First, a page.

Auto accessorizing is key at California’s Pebble Beach concours, where even 20-somethings seem to be driving newer supercars or older certified classics. On this Project Runway, you wouldn’t want to make the wrong impression. A Mercedes S-Class? Must be our Uber driver. A Porsche Boxster? Pizza boy.
Ah, but then there’s the Lamborghini Aventador S. Now we’re talking pizza mogul, with the resources to drop $424,825 on this Italian flagship—or a heartburn-inducing $525,000 for my liberally optioned test car, including nearly $60,000 in extra carbon-fiber jewelry. Sure, the little Caesar with the size-6 Prada loafers could have a Lamborghini Huracán for barely half that price—and that includes the brilliant Performante version that can actually outperform the Aventador—but as a Lamborghini rep here reminded me, regarding the Huracán’s relative unsuitability for a certain buyer, “The doors don’t go up.”
That willingness to spend an extra $200,000 on a swingin’ pair of scissor doors, a 6.5-liter V-12 engine (versus the Huracan’s ten cylinders), and a brag-worthy 217-mph top speed will mark the Aventador man or woman. That’s a rare group, even by supercar standards. Lamborghini sold a record 3,457 cars around the world last year, 1,041 of them in America, but only about 250 of those American sales were Aventadors. Yet Lamborghini’s global sales of 1,104 Aventadors was the most for any V-12 model in its history. For perspective, it took Lamborghini a decade to move 4,000 Murcielago V-12’s around the world, meaning an average of around 400 per year. The Aventador has lured 5,500 buyers in barely half that time. Finding even 1,000 global customers a year for a roughly half-million dollar car isn’t easy, and that works out to a cozy $500 million annual gross for Lamborghini and its dealers; by any measure, the Aventador has been a screaming success. To keep it that way, Lamborghini has steadily improved its halo car.
From its debut in 2012, there was never any doubt about the Aventador’s straight-line explosiveness. But hampered by a two-ton curb weight and relentless AWD understeer, the Aventador often felt like a Lamborghini bull trying to tiptoe through a china shop. Basically, the thing just didn’t want to turn.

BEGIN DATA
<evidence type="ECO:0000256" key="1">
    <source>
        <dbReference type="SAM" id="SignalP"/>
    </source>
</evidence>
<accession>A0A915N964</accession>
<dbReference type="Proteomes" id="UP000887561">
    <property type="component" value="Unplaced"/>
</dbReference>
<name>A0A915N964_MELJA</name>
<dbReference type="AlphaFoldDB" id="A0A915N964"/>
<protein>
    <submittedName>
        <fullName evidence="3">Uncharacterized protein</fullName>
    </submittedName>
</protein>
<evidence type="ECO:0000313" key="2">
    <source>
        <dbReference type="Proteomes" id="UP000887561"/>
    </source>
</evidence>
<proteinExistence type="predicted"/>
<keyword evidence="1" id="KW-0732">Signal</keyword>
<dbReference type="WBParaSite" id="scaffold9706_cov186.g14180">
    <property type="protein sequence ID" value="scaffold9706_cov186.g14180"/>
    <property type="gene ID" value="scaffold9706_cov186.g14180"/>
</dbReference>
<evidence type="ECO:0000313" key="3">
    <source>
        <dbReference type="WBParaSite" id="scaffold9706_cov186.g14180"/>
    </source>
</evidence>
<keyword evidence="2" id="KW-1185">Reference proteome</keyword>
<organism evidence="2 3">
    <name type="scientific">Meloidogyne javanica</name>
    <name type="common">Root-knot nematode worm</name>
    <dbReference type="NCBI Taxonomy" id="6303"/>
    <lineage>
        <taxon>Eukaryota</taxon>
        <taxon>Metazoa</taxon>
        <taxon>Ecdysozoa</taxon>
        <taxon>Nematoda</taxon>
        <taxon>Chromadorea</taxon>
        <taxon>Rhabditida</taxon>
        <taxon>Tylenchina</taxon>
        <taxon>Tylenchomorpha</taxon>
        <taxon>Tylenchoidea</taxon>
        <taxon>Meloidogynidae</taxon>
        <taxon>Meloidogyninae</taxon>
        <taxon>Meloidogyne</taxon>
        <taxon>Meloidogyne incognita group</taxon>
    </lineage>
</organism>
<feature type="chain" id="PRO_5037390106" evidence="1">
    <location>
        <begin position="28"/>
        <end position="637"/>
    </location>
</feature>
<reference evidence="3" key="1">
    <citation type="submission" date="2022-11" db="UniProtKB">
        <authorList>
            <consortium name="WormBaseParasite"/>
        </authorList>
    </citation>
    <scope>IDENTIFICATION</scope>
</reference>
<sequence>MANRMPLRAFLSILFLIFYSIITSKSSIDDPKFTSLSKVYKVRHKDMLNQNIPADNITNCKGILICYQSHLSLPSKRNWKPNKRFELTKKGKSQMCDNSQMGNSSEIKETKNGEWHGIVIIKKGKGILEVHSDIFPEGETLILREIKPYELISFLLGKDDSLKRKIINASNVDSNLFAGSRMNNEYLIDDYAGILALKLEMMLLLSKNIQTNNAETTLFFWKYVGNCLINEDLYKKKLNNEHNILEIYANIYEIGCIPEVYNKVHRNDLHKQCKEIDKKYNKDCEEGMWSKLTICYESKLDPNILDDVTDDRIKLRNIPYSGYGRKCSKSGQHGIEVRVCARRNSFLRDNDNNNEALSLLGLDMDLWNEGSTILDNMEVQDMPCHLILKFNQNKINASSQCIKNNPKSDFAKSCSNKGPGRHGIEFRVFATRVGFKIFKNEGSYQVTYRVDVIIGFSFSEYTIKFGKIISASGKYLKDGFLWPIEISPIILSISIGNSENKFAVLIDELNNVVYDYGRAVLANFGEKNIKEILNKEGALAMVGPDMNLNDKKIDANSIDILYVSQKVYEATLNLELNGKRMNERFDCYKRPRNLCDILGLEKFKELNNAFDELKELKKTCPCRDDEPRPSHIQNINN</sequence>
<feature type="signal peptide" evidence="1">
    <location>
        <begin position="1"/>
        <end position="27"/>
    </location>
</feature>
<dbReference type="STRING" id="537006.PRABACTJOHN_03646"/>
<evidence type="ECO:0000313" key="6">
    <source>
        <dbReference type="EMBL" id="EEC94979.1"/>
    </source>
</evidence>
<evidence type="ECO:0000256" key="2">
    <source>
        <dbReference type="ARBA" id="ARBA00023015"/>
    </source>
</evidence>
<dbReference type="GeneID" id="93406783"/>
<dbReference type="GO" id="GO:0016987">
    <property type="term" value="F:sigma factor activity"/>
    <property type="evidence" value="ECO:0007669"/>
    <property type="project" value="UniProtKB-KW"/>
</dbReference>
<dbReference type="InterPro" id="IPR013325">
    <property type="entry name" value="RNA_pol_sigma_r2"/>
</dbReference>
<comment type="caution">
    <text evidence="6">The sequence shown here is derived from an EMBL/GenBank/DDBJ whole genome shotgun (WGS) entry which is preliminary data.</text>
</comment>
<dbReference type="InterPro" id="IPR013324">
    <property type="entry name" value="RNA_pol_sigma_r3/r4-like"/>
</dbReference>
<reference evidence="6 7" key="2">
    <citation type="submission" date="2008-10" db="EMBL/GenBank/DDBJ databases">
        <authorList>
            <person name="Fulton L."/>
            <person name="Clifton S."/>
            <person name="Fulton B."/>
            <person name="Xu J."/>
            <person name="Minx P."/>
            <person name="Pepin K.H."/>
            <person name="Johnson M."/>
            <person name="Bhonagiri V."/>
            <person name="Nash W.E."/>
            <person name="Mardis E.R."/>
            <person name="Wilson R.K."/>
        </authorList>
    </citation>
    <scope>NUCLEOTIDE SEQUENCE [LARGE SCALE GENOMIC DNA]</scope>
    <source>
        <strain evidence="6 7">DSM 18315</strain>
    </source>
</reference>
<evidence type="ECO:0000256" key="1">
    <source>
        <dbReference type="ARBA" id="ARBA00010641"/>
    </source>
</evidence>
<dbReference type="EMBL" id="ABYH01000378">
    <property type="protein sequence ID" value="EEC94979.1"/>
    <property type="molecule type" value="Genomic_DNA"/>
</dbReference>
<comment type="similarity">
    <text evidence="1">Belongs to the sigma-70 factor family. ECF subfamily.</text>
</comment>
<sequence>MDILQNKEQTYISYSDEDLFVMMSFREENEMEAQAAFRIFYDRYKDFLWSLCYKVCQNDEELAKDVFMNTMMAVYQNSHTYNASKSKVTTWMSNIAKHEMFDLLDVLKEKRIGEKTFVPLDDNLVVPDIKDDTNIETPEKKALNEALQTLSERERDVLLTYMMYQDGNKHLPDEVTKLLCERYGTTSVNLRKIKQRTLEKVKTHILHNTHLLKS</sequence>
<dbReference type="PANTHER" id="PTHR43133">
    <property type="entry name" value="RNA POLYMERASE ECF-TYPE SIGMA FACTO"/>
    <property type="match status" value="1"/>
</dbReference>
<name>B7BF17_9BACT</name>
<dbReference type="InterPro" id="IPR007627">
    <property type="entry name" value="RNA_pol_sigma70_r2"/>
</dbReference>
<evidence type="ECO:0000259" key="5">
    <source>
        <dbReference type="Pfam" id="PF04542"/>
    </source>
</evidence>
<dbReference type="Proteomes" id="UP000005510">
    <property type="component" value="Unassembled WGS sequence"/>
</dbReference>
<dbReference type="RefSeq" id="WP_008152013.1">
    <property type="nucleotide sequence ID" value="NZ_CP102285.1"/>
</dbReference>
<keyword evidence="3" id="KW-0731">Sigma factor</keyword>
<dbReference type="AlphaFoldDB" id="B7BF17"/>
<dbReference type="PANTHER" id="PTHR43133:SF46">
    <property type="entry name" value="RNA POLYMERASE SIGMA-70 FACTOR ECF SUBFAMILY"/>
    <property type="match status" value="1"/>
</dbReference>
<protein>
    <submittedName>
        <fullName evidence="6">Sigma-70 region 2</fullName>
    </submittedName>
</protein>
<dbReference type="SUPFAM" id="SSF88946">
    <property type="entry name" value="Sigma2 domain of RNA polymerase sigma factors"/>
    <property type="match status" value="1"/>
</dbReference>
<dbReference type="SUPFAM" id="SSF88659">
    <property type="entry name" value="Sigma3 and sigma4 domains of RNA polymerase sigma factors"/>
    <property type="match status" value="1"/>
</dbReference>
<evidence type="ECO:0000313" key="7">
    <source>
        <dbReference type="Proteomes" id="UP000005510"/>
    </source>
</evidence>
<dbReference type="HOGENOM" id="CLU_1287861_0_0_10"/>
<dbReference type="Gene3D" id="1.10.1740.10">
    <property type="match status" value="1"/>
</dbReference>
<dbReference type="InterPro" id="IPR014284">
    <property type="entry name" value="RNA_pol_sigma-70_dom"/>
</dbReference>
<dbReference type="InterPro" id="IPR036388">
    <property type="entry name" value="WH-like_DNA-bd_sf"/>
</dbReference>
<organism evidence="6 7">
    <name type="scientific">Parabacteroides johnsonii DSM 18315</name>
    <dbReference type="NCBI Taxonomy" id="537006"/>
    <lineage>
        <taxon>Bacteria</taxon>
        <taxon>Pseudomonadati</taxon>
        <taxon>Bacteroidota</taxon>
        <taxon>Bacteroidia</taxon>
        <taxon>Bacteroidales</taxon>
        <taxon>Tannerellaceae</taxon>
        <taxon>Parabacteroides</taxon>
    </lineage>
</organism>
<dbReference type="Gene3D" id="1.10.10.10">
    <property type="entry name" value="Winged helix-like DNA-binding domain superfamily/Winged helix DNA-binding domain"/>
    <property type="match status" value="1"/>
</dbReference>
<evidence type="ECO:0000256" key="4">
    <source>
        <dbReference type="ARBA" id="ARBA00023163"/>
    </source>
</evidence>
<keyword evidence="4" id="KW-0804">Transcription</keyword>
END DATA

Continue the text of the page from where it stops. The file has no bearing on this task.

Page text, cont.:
The handling rescue began with the suddenly, spectacularly capable Aventador LP750-4 Superveloce, which served notice by cracking the seven-minute barrier at the Nürburgring. That SV model also upended my skepticism and recalibrated my view of Lamborghini performance when I romped it around the Formula 1 track in Catalunya, Spain.
The Aventador S now inherits much of the SV’s institutional knowledge, with a cherry on top via new four-wheel steering first seen on the $2-million 2017 Lamborghini Centenario, of which just 40 models—20 coupes and 20 convertibles—were built. With the $494,000 Superveloce topping the lineup, this 2017 Aventador S becomes the “base model” in the way that a $2 million Aspen lodge is a “starter home” for the young gentleman of leisure-slash-ski bum.
Of course, there’s nothing basic about this Klingon warship, from its newly snake-fanged front bumper to that reptilian V-12—now with 730 horsepower, up from 691—that hustles the Aventador S to 60 mph in 2.9 seconds.
Departing in the Aventador S, I head straight for Laureles Grade Road, which ascends and descends before finally butting up against Mazda Raceway Laguna Seca. On this all-you-can eat switchback buffet, the Aventador immediately flaunts its newfound appetite for curves. Tuck into corners at lower speeds, and the Lambo’s rear wheels pivot up to three degrees opposite the fronts to boost cornering. Above about 80 mph, depending on conditions, those rear wheels turn in sync with the fronts by up to 1.5 degrees to make the car more stable. The practical effect, Lamborghini says, is like stretching the wheelbase by nearly 29 inches at high speeds, or shrinking it by 19.7 inches in tighter corners. Electric actuators spur that rear-wheel action in 5 milliseconds. There’s more: Lamborghini says the reshaped front splitter, improved underbody airflow management, and a three-position active rear wing boost downforce by 130 percent.